Can observations get kicked back to Needs ID if an IDer leaves iNat?

Can observations with one or two IDs get kicked back to Needs ID if an IDer leaves iNat and deletes their account?

I guess the answer is “yes”, but I ask because I’ve been working through Australian Needs ID recently and I’ve noticed that the number of Needs ID observations has suddenly jumped by several thousand in the last couple of weeks (prior to the Great Southern Bioblitz last weekend, so I’m not mistaking it for that), more than I would expect if myself or others stopped IDing for a few days. At the same time I’ve been coming across many observations, mostly a year or more older, that depict what I would think are organisms that are relatively easy to id to at least family or genus. Such that even if the observer couldn’t ID them, I am surprised that they have clung on to Needs ID for this long. Some of these observations, such as this one, have the observer’s original ID (correct, to my untrained eye) withdrawn as if someone has come along later and ID’d to a more specific level.

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Yes, if the account is deleted - I think this is still the case - it certainly was a while back when a prolific NZ spider IDer left and it caused chaos - thousands of IDs needed to be pushed back to RG.

Strikes me as an “interesting” iNat design decision.


yes, unfortunately this was due to a prolific Australian IDer deleting their account a couple of weeks ago


So what is the rationale for deleting IDs when someone deletes their account? I can understand deletion of observations, but IDs seems somewhat central to the purpose of the platform. Why not simply replace the deleted account name with a placeholder and leave the ID as is?


Aah I found this thread. I’ll read it when I completely lose the will to live.

I’m not sure why iders think it’s ok to delete accounts, but it happens pretty often.
The plant is not a Lilium though.

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The topic you found concluded with staff indicating that

To my knowledge that has not been implemented yet, but I would strongly favor giving accounts that option during the deletion process. It might save a lot of good IDs, though not all, depending on the reasons for the deletion.


Makes the process too easy, in my opinion. Perhaps an additional email request to delete IDs should be necessary, otherwise they remain. Otherwise you have a site-breaking hole that can be created by people having a tantrum and wanting to take all their toys home. At least with a secondary step they have a chance to chill and think about it.

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That might not be feasible for compliance with EU law that was mentioned in that thread. At the very least, I would think immediate anonymization would have to occur for any content that was retained pending a further step.

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Having implemented GDPR safeguards in my own business a few years ago I think those original concerns may have been a bit inaccurate.

If the user record is completely anonymised, then the record no longer falls under the scope of GDPR. So if you replace the ID with some placeholder, and remove/obfuscate any other references to the ID such as email, name, address, etc, then the ID record is safe.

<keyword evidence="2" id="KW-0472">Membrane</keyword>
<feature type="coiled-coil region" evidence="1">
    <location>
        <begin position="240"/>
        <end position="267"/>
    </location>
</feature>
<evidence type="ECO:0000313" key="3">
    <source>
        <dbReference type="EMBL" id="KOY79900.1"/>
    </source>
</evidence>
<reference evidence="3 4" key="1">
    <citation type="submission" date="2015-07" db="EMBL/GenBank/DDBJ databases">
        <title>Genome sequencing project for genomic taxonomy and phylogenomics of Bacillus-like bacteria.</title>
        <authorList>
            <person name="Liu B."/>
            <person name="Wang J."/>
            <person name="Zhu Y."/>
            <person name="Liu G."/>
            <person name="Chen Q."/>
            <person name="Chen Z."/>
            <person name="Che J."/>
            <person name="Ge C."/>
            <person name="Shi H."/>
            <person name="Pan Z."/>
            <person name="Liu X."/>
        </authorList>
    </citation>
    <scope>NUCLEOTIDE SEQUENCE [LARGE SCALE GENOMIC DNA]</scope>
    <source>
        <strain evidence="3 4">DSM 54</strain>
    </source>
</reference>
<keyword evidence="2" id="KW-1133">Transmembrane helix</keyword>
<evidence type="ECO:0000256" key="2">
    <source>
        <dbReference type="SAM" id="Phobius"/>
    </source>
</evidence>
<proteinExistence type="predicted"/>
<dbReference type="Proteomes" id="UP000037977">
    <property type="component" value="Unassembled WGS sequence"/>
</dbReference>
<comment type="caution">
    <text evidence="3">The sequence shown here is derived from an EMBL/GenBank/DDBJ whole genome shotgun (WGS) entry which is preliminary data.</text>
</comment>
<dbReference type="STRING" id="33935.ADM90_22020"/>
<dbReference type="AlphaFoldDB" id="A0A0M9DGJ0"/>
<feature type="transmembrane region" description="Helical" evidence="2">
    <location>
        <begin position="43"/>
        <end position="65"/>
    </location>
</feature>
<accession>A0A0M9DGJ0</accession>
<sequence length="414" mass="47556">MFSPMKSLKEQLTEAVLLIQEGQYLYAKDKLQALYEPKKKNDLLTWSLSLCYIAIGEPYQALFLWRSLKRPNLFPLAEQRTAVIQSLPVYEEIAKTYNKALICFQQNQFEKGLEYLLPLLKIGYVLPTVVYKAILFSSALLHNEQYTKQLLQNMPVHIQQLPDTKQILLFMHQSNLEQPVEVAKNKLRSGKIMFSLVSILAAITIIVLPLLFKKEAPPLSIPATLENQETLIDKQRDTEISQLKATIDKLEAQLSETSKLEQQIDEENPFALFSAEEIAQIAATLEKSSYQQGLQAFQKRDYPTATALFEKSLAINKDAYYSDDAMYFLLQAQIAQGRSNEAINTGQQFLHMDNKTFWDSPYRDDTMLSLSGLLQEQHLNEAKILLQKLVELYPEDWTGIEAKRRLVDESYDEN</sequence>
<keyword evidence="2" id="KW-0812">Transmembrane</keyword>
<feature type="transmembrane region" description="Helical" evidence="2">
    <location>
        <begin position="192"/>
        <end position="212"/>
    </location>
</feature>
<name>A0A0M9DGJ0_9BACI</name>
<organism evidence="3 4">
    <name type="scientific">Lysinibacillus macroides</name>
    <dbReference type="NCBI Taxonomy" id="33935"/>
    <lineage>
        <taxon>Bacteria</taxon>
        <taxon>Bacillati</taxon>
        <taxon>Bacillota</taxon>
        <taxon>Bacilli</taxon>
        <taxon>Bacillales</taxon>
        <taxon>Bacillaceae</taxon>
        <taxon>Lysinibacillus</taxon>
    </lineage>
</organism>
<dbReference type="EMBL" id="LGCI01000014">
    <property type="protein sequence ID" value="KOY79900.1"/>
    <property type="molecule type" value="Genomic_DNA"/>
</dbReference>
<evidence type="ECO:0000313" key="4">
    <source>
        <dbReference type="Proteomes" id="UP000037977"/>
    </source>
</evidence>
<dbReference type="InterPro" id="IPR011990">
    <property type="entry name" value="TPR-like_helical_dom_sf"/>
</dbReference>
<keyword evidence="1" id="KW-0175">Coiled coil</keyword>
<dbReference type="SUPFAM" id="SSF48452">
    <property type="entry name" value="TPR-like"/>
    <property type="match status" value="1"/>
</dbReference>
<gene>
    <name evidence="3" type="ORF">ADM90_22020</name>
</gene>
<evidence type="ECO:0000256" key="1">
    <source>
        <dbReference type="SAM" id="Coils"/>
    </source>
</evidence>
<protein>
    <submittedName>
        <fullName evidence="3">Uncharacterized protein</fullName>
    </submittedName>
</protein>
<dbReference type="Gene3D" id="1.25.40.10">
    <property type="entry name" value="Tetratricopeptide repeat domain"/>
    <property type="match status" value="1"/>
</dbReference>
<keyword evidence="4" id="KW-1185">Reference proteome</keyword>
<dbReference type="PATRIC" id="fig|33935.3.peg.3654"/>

Also GDPR supports a Right Of Access anyway, whereby a data subject (in this case the user) can contact a company to ask certain things about the data held, including requesting deletion. See

Long story short, I am pretty sure this could be managed half with a less draconian default deletion policy, and half with a follow-up customer support process.

Someone in the other thread stated ‘principles’ as being the reason. I think that those will end up as a stronger barrier than even GDPR to resolving this.


I relate with this, completely. I understand the need to protect privacy, and the need to value someone’s choice when they want to delete their account for good. But taking away their IDs and other contributions along with them sets the whole community back.

I’ve been in the middle of it for a few weeks now. I’m one of those who annotates every single observation I touch, and over my time on iNat, I’ve encouraged a few others to do the same. And one such person who annotated hundreds (thankfully not thousands) of observations recently deleted their account, and took away all their IDs (a few thousand of them) as well as their annotations. I was aware of the former, but the latter left me quite disappointed. I’m still adding those annotations back every time I come across those records, but it’s rather scary to think that it’s so easy to undo the work.

I’m mostly just ranting here. I’m sure there would have been an alternative if there could be.


Yes this seems like a reasonable way forward.

Wow, imagine if a researcher could make all their publications disappear off JSTOR that easily.

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I think on Flickr if someone deletes their account, their comments on other people’s photos remain but with the user name as (deleted) and no longer clickable. I also seem to remember that when leaving a group, you can choose whether to remove all your contributions as well or not. I understand some people will want to delete all traces of their activity on the website but maybe adding a choice to leave your iNat contributions intact when deleting your account might be an option. I can see how this might open up a whole new can of worms though.


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